The people who lived in the valley buried their loved ones along with clothes and other belongings.  Each family had a crypt, and the taller the tomb, the greater the number of people who were buried inside. Some have underground chambers while others have two and even three floors depending on the number of generations of family they hold.  There are also common crypts, which were used for those who had no family or were from outside the village.

Close-up image of building, ruins of settlement, Dargavs, Russia

Close-up image of building, ruins of settlement, Dargavs, Russia (Bigstockphoto)

Legends and the Mysterious Dead Boatmen and Women

Interestingly, it was discovered that the bodies inside the crypts were buried in wooden structures resembling boats (one was even found with an oar next to it).  The mystery remains as to how and why the boats came to be there when there are no navigable rivers nearby. One explanation is that it was believed that the departed soul had to cross a river in order to get to heaven, similar to the afterlife stories of ancient Egypt and Mesopotamia. Another interesting fact is that there are wells in front of each crypt.  Many coins have been found in the ground near the complex and it is said that when the Ossetians buried their dead, they dropped a coin in the well.  If it happened to hit a stone at the bottom, that meant that the soul of the dead had reached heaven.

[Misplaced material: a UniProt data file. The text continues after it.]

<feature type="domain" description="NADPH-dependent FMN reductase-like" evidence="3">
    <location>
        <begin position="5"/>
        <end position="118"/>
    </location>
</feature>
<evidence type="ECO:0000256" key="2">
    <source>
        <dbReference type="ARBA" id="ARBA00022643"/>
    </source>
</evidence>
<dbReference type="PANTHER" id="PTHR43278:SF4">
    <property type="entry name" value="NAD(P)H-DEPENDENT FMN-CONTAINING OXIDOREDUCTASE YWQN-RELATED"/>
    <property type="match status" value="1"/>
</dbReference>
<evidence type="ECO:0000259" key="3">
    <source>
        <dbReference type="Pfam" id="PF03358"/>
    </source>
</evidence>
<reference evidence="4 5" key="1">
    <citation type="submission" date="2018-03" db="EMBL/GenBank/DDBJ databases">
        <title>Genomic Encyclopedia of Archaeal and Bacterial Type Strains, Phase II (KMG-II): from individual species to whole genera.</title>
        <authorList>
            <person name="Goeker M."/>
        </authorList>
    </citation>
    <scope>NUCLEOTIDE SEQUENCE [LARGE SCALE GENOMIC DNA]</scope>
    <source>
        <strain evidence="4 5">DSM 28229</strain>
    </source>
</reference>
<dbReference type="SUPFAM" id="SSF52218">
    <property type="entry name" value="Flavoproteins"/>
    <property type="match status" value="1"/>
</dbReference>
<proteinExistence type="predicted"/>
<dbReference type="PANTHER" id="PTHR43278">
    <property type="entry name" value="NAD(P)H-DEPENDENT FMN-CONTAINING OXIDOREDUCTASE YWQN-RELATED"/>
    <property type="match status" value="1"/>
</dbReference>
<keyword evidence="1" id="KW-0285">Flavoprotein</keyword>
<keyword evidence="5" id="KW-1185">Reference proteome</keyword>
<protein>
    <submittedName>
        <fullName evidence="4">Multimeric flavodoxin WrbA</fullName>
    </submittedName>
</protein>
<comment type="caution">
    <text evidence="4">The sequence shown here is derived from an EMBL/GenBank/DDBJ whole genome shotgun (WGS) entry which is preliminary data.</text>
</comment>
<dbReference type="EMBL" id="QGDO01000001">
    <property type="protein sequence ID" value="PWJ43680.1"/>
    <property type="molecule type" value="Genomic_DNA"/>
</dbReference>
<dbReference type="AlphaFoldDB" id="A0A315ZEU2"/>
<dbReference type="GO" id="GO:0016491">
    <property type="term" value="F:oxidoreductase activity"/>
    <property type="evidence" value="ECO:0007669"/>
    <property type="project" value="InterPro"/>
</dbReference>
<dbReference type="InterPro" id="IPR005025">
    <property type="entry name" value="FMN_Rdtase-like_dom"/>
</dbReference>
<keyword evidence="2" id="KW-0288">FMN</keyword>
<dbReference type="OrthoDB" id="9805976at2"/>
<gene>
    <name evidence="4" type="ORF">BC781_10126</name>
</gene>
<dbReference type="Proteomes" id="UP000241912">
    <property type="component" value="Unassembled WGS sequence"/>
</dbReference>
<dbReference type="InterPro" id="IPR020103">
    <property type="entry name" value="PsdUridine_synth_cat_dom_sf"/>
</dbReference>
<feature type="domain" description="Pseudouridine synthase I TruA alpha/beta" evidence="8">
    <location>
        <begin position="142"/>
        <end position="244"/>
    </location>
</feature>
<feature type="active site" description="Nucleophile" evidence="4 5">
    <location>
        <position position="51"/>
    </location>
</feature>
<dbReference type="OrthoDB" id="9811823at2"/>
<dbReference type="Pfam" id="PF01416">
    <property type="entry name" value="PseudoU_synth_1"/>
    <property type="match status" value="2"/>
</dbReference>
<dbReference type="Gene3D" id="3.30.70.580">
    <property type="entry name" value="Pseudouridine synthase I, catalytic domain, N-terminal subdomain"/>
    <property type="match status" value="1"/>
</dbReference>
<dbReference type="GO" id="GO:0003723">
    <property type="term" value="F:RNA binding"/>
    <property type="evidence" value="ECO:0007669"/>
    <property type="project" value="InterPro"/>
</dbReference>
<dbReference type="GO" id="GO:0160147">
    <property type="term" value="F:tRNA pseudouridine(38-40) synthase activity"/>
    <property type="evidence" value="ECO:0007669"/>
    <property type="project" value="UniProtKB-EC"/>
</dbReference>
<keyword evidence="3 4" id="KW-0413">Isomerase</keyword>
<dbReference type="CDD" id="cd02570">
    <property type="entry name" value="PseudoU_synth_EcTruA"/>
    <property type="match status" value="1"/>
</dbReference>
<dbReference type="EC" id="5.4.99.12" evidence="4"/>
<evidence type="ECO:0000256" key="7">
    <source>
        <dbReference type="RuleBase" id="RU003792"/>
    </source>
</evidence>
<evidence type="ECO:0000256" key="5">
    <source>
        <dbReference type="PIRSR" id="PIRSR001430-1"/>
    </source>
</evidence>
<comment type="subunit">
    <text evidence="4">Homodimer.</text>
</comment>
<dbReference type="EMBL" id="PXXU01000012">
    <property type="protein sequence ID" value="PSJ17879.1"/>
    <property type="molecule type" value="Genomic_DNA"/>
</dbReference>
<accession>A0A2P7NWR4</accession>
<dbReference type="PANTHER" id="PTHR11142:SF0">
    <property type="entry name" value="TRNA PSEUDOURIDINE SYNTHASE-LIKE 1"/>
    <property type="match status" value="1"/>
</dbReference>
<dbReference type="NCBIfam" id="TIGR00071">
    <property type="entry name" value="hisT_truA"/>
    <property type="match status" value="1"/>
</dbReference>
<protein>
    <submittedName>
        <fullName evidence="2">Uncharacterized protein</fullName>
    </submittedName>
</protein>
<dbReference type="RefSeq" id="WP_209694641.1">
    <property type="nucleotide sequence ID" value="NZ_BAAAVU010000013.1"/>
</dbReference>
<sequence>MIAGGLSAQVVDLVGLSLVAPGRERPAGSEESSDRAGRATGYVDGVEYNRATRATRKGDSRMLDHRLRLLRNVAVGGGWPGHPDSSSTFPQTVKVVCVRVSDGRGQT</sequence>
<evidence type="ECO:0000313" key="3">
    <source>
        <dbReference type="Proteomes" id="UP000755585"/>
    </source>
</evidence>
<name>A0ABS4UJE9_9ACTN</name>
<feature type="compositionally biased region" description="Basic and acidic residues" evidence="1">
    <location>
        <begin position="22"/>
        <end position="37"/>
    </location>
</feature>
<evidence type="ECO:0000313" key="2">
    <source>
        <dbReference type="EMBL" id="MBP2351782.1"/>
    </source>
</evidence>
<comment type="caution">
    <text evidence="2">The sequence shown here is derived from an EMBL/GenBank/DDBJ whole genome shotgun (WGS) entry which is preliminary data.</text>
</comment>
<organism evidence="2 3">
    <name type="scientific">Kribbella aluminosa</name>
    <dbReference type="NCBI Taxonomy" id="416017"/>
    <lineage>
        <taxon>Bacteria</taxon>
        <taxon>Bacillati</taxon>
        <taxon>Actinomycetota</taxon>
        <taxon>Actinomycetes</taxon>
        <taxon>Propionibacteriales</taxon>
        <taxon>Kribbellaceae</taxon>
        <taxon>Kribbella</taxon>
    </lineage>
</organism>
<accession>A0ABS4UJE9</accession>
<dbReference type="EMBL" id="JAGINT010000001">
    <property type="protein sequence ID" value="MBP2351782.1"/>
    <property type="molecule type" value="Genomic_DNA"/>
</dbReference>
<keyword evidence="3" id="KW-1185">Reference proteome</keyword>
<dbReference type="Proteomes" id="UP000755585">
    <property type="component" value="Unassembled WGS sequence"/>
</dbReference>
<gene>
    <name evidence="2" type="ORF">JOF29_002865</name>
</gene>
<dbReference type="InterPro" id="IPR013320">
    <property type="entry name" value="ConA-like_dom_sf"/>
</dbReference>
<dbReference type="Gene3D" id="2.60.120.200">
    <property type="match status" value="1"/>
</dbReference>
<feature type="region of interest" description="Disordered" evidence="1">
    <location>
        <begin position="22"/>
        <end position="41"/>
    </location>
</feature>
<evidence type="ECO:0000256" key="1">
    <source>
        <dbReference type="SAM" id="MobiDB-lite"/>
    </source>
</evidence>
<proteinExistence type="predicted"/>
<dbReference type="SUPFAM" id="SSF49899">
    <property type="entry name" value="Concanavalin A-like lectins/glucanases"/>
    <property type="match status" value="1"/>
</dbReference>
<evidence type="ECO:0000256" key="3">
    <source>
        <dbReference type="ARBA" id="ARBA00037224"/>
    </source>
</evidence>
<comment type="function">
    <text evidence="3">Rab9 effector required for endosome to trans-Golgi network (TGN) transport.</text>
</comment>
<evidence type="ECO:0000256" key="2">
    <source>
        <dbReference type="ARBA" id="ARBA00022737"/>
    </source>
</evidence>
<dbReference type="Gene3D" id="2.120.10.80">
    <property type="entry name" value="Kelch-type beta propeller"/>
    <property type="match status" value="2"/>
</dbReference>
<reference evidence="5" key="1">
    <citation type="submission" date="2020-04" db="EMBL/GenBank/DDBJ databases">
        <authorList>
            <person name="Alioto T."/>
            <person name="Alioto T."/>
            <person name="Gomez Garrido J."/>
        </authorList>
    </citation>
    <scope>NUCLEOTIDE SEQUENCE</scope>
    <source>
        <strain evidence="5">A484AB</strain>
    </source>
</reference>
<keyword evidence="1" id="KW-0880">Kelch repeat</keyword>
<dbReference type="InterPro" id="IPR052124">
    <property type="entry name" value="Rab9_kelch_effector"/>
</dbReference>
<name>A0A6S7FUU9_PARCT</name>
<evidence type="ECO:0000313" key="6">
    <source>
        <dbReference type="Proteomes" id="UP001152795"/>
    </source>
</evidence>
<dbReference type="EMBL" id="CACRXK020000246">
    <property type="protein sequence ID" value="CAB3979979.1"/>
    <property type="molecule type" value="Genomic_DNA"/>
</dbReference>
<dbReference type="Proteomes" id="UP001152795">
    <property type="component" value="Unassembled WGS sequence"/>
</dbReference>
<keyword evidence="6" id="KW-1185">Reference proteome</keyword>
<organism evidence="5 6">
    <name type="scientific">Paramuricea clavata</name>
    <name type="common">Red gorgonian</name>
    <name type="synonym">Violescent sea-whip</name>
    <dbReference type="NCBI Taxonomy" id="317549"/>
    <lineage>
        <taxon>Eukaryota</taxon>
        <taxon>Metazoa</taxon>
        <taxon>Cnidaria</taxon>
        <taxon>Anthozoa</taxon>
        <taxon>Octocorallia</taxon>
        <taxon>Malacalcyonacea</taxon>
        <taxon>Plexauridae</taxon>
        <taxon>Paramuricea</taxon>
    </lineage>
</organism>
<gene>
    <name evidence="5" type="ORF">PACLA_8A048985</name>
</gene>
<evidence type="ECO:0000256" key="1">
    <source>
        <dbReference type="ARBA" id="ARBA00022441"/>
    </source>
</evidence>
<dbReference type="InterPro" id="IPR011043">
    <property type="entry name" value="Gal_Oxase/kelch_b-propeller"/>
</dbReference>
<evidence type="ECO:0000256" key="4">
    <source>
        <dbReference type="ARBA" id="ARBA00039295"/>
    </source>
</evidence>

One legend that surrounds the cemetery says that any man who dared walk in would never come out alive again.  This is said to be the reason locals almost never visit Dargavs. Another legend says that the site is where a group of warriors kidnapped a beautiful girl from a faraway land. Since they could not agree on who owned her, they killed her. The gods punished the highlanders for murder and they slowly died from a strange disease in the tombs.

These legends and the scary background of the necropolis may have provided some of the inspiration for a Moscow-based film company to choose the location for their horror film in 2018. Although shooting was cut short when a regional administrator got spooked by the content of the script, the company apparently has enough footage of Dargavs to continue with their movie.

Most historians believe that a plague hit the area of Ossetia sometime between the 16th and 18th century AD; one which claimed tens of thousands of lives and dropped the Ossetian population from 200,000 at the end of the 18th century to 16,000 by the middle of 19th century.  In order not to infect their neighbors, the sick, with whole families and children, went into these pre-built crypts and never came out again. They survived on meager rations of food brought in by locals and their corpses were left to rot inside the huts when they died.

Dargavs Today - a Ghost town

There are several similar “Cities of the Dead” scattered across Ossetia, but Dargavs is considered to be the most impressive probably due to the large number of mausoleums here and the stunning natural beauty of the area.

During Soviet times, tourists came to visit by the busload, and there was even a ticket booth manned by an Ossetian babushka (Russian grandmother). The environment of Dargavs is rich in monuments from the Bronze Age to the late Middle Ages and has provided archaeologists with a wealth of information about how Ossetians in the area lived hundreds of years ago.